Variants fuel COVID-19 surge, but scientists voice optimism for vaccinesBy lockdown_exit - 16th Apr 2021, 12:00 am - That was the week that was
- COVID-19 cases are surging across the world, fuelled by highly contagious variants of the coronavirus that are popping up far from where they were first detected. The spread of these variants, scientists say, highlights how tiny, random changes in the virus's genetic code threaten to undo progress in beating back a global pandemic that has killed at least three million people. Concerning variants are now spreading in the U.S. and Canada, Europe and Latin America.
- Scientists say variants can be brought under control with now-familiar public health measures such as mask wearing and social distancing, despite evidence that some strains might evade the immune response triggered by vaccination or a past infection.
- In the UK, for instance, where the variant B.1.1.7 drove a deadly outbreak during the winter, new cases have slowed to a trickle after a strict lockdown and rapid vaccination drive.
- Scientists are also hopeful that the current crop of vaccines will at least limit the numbers of people falling gravely ill and dying of COVID-19, even if the variants weaken the vaccines' effectiveness at preventing infection. Vaccine makers are already testing new versions of their shots that are being retuned to attack these new variants.
- Progress, though, depends on bringing the volume of COVID-19 cases under control, both to save lives and to limit the virus's opportunities to alight upon yet more advantageous mutations that could propel future waves of infection.
- 'The chance of winning the lottery is very small - until you buy all 65 million lottery tickets,' said David Bauer, who leads a group at the Francis Crick Institute in London, studying how coronavirus mutations affect transmissability and disease severity. 'This is why you have virologists saying that what we really need is to get the infection rate down.'
- Much of Latin America has faced an aggressive variant known as P.1, which emerged in the city of Manaus in Brazil's Amazon region last year. This variant has now been detected in at least 36 countries and in 22 U.S. states. In Brazil, where about 130 people are dying every hour from COVID-19, P.1 has become the dominant strain. A study this month shows P.1 to be responsible for more than 90% of the new infections in Sao Paulo, the biggest city in the southern hemisphere.
- In Canada, the Pacific Coast province of British Columbia has become one of the biggest P.1 hotspots outside of Brazil, forcing local authorities to prohibit dining and religious services until at least April 19 and to close ski resorts north of Vancouver. Canada is also plagued by the B.1.1.7 variant, which has now spread from the UK to 114 countries and is the dominant variant in the U.S. and in much of Europe.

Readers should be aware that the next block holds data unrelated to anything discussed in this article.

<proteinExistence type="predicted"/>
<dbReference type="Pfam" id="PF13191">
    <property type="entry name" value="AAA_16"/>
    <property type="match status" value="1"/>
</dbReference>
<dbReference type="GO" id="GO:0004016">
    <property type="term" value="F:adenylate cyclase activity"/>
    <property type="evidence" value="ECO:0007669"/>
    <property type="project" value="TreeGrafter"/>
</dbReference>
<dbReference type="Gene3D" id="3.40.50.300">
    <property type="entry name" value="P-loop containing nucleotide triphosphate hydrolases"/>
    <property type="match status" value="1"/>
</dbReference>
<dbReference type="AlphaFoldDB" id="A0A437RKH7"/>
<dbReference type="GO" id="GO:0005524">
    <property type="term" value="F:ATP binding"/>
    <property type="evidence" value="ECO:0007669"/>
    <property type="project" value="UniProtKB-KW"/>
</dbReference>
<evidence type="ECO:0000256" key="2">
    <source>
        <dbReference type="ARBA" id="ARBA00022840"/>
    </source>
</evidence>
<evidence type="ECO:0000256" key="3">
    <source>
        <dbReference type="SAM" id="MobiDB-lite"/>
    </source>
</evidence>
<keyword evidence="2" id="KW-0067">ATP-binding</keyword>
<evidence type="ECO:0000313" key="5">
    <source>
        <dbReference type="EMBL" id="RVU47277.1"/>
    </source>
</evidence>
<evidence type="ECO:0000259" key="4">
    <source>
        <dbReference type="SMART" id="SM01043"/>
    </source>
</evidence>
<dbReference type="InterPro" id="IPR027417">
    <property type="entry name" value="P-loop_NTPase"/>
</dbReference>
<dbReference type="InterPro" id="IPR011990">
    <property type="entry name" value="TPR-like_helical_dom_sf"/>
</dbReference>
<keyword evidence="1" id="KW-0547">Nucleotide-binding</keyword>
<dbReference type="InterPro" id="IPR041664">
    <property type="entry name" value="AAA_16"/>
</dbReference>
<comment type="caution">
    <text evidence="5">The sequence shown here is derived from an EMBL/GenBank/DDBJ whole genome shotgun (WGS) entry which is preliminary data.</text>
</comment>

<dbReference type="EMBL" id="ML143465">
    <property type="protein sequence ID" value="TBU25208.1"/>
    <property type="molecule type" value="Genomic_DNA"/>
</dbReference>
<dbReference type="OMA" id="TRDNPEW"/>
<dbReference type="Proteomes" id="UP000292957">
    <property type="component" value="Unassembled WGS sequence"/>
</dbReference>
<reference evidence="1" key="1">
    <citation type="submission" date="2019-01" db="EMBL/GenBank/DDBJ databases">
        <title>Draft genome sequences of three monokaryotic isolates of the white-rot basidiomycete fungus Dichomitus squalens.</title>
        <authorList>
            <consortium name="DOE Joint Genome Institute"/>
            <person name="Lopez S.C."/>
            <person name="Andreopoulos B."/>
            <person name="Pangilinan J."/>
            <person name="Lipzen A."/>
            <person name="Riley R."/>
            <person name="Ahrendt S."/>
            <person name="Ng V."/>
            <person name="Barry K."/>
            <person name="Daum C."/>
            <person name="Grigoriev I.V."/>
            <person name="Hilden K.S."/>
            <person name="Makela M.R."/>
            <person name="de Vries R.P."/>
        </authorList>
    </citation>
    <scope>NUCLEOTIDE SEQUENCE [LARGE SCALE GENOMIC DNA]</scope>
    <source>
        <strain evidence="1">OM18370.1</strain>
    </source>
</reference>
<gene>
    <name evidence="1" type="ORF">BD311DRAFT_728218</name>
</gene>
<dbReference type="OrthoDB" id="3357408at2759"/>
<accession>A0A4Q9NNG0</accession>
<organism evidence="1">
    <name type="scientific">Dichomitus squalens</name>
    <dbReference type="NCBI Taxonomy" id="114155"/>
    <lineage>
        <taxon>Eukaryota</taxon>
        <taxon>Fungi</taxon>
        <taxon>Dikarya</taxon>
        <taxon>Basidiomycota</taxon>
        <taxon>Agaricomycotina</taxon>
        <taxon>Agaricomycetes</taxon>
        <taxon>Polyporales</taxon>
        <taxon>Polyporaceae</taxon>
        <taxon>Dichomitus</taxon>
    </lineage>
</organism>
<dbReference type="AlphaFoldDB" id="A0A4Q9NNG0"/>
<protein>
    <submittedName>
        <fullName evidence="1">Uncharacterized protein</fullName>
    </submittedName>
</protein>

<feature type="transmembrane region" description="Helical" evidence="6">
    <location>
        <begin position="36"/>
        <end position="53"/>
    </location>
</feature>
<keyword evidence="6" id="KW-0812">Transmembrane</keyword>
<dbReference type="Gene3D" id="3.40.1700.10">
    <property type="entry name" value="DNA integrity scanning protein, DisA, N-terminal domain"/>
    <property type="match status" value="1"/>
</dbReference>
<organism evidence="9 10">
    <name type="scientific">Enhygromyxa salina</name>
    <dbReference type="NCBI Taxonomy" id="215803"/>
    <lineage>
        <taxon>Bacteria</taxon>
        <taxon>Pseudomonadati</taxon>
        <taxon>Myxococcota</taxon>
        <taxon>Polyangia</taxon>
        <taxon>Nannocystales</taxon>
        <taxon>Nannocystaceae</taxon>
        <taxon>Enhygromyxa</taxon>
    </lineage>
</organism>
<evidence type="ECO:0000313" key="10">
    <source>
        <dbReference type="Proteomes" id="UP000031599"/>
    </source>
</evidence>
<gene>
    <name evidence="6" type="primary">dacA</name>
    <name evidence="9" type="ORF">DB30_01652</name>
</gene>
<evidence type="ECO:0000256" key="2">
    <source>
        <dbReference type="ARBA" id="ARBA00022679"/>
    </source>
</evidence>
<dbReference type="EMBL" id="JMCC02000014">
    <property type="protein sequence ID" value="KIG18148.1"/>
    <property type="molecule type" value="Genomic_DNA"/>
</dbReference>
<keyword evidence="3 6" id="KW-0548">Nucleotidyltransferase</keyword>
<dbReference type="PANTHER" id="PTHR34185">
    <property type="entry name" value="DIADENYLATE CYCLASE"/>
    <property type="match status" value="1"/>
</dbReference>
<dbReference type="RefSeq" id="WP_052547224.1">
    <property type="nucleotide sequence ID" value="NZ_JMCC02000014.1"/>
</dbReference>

- 'We're already in a situation where it's no longer the vaccines versus the variants. It's the variants versus ICU capacity,' said Amit Arya, a palliative care physician in the great Toronto area and professor at McMaster University in Hamilton Ontario.
- In Spain, health authorities have said this variant was responsible for between 64% and 99% of new infections detected in 17 Spanish regions last week, while health authorities in Italy said it late March the UK variant represented 87% of all new cases there.
- A third variant troubling scientists is B.1.351, which was first detected in South Africa last year. It has spread quickly across the continent's most developed economy and nearby countries including Zimbabwe, Mozambique and Zambia. B.1.351 has since been detected in almost 70 countries including the U.S., though it has not yet become a major source of infections outside Southern Africa.
- Doctors fret the new variants might lead to more serious disease or possibly increase the risk of death in someone infected. Brazilian clinicians have said they suspect P.1 to be more lethal, noting a rise in younger and otherwise healthier patients being admitted to ICUs. But, so far, studies into the mortality risks associated with each variant have been inconclusive on each variant and its risk potential.
- Another question mark hangs over how well the vaccines being rolled out across the world will work in places where the variants are circulating and dominant, and if these variants will be able to seed new outbreaks even in places where vaccination is widespread. To date, multiple lab studies worldwide paint a broad picture of vaccines working adequately against the UK and Brazilian variants but a little less so against the South African one.
- Scientists say these studies do not necessarily tell the whole story, as the immune responses generated by a vaccine in the body are broader and deeper than those that can be observed easily in a lab. However 'even if existing vaccines aren't as effective at stemming infection with new variants as they are against older strains, they should probably work well enough to stop people from getting severely ill,' said David Matthews, a virologist at the University of Bristol.
- Vaccine producers are working on shots that more precisely target these variants and can be distributed as booster shots if needed. Ewan Harrison, a microbiologist at the Wellcome Sanger Institute said 'The vaccine technology is very amenable to changing things quickly. If I was to really put my money where my mouth was, I would say in future years at-risk populations will be having dual flu and COVID-19 booster shot vaccines.'
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